Labour Markets, Gender and Institutional Change
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Labour Markets, Gender and Institutional Change

Essays in Honour of Günther Schmid

Edited by Hugh Mosley and Jacqueline O’Reilly

The original essays in this book have been written by a number of leading international experts in the field of labour market studies to honour the intellectual contribution and lifetime achievement of Günther Schmid.
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Chapter 6: Gender mainstreaming and European employment policy

Jill Rubery

Extract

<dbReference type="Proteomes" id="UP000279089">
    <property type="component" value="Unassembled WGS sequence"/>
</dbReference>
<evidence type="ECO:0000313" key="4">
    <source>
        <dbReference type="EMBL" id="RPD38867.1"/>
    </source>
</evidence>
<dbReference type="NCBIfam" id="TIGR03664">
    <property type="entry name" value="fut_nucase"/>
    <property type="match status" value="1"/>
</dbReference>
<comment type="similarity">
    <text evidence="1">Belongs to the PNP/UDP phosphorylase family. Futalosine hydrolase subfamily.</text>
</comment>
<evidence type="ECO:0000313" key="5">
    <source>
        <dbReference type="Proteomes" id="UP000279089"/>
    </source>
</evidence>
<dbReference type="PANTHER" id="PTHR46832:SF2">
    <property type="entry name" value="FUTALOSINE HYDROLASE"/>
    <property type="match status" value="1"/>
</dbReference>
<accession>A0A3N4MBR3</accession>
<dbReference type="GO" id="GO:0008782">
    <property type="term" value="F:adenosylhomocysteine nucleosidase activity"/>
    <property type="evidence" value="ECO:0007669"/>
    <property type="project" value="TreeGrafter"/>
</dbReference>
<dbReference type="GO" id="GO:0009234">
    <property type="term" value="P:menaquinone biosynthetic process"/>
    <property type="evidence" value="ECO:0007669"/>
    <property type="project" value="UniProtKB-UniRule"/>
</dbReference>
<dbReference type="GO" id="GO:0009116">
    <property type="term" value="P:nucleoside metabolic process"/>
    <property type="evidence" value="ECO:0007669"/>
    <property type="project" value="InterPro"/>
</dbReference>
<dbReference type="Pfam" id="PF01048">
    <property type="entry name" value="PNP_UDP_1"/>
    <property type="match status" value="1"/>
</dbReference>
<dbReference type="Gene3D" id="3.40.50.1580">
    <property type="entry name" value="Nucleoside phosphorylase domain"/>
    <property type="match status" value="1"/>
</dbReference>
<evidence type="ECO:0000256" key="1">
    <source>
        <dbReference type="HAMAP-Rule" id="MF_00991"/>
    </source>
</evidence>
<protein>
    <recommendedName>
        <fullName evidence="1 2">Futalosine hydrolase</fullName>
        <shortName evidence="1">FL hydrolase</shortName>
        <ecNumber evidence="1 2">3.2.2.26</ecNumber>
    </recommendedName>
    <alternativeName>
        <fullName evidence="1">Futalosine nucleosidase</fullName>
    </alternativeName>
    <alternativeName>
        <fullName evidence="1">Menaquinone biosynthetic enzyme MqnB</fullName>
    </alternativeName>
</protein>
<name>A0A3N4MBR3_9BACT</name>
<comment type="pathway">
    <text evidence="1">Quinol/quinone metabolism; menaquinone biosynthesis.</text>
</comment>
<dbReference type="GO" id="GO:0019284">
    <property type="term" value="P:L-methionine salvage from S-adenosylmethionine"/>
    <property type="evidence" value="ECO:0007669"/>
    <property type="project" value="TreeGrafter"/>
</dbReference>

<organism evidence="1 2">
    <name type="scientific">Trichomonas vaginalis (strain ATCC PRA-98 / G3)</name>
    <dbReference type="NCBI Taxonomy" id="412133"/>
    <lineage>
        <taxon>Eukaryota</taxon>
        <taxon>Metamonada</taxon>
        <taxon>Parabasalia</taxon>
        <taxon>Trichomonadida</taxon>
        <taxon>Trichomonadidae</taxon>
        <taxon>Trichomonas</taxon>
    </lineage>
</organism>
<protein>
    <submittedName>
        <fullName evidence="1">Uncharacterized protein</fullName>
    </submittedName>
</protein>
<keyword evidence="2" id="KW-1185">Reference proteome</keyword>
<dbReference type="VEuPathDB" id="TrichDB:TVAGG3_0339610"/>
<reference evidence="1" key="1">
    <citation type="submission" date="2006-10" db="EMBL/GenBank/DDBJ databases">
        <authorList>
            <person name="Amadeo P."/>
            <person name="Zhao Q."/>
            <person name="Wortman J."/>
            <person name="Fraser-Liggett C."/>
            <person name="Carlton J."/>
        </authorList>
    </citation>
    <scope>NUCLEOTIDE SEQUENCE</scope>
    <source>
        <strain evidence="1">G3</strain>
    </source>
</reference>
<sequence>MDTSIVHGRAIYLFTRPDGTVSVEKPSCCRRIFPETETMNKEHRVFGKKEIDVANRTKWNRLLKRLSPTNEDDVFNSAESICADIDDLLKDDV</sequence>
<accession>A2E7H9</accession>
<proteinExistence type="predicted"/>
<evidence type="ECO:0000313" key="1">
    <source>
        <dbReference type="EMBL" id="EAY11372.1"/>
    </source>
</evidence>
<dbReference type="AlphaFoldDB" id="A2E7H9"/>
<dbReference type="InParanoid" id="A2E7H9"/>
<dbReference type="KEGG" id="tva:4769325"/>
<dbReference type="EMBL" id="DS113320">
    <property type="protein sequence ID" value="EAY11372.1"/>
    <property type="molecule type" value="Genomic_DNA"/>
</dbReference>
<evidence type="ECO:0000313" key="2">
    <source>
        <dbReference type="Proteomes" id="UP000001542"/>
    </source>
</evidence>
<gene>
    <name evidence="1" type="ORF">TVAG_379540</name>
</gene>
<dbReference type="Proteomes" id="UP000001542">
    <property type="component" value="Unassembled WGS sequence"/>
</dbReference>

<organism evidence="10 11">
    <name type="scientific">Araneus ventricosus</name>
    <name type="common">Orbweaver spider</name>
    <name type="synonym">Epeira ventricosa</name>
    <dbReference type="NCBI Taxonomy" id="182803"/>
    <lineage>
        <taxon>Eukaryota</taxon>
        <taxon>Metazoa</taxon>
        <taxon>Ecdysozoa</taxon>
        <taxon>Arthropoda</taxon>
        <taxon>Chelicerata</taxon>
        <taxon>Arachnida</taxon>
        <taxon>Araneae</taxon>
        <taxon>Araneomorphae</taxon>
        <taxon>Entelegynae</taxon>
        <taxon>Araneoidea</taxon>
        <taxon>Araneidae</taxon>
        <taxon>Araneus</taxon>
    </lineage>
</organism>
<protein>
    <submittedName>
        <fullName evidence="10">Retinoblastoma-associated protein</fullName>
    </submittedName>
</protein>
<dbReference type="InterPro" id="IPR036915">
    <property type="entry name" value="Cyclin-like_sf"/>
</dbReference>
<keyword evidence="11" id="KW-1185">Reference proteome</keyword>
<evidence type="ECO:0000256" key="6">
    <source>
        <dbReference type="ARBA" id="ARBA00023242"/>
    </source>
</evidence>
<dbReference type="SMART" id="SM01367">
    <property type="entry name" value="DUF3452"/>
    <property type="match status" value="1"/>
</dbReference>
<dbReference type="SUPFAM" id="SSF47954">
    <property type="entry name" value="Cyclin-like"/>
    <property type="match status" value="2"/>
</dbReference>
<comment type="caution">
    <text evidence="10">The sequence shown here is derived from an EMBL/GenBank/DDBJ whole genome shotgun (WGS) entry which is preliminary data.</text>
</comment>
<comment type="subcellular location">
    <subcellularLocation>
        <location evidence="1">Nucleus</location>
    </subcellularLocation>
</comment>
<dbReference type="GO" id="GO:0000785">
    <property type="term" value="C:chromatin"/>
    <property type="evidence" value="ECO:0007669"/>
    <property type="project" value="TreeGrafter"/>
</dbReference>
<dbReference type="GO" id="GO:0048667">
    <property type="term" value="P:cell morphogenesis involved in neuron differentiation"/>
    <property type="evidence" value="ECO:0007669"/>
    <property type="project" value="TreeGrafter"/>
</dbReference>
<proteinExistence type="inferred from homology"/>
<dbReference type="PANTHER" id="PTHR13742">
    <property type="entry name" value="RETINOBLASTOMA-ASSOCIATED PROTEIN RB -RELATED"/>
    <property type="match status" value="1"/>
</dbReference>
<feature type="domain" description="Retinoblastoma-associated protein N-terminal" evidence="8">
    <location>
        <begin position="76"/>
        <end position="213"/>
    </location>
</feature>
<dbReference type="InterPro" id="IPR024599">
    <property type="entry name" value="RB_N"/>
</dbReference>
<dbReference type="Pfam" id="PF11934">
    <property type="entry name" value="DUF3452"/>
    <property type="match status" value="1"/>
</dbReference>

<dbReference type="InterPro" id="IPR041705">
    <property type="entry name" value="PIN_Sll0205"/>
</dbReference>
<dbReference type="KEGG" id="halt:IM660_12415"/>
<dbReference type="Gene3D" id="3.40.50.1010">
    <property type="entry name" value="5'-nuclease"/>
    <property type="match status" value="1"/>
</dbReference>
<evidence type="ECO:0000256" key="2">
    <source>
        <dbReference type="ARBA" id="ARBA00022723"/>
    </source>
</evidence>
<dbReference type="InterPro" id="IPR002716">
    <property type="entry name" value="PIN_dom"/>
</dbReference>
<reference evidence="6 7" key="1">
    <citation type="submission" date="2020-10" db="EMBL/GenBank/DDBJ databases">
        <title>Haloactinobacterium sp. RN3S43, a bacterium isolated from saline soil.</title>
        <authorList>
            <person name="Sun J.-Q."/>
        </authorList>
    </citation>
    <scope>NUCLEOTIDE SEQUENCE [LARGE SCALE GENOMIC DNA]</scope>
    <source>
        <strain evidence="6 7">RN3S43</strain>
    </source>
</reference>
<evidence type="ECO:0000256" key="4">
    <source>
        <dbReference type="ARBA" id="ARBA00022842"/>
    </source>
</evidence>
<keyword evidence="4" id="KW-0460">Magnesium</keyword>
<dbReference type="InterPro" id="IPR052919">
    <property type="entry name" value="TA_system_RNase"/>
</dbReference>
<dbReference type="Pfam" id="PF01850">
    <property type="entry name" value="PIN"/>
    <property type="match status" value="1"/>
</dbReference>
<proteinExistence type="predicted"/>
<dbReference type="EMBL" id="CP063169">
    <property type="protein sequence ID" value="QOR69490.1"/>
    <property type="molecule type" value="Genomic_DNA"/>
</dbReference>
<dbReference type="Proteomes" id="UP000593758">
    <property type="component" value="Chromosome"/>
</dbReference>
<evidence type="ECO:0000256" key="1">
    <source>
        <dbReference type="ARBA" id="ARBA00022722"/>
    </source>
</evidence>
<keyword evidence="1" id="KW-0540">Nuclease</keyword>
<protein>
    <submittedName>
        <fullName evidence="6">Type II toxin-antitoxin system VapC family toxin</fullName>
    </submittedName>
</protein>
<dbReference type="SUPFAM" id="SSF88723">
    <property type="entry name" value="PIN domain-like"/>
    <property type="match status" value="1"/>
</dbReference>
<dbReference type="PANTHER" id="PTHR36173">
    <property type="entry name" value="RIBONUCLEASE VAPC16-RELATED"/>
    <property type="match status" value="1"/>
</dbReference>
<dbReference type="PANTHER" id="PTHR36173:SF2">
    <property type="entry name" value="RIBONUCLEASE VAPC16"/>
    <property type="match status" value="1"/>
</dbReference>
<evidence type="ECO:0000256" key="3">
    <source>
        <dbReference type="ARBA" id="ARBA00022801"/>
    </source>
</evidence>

6. Gender mainstreaming and European employment policy Jill Rubery* INTRODUCTION The significance of gender issues for understanding employment and welfare systems and for analysing cross-sectional differences between national employment regimes is now widely recognized, backed by a large and growing literature (Crompton et al., 1990; Lewis, 1992, 1993; Daly, 1996; Duncan, 1995; Dex et al., 1993; Folbre, 1994; Lane, 1993; Sainsbury, 1994, 1996; Mósesdóttir, 1995; Rubery, 1988; Rubery et al., 1998; Rubery, Smith and Fagan, 1999; O’Reilly and Fagan, 1998). However, this integration of gender issues into mainstream employment and welfare research is comparatively recent. A landmark in the development of this new integrated approach to gender and employment and welfare analysis was the forming of a high-level expert group by the OECD to consider the issues of women and structural change (OECD, 1994). Günther Schmid was a member of this expert group whose analysis called for the development of a new gender contract to reflect the changing realities in the organization of gender relations inside and outside work. This new gender contract would, it was argued, not only promote gender equality but also contribute to a more efficient and rational organization of societies, as the old gender contract, based on a male breadwinner and a female carer, no longer reflected either actual behaviour or aspirations. This pioneering work by the OECD set the stage for the subsequent development and interest in gender mainstreaming both at the world level and, more parochially, at...

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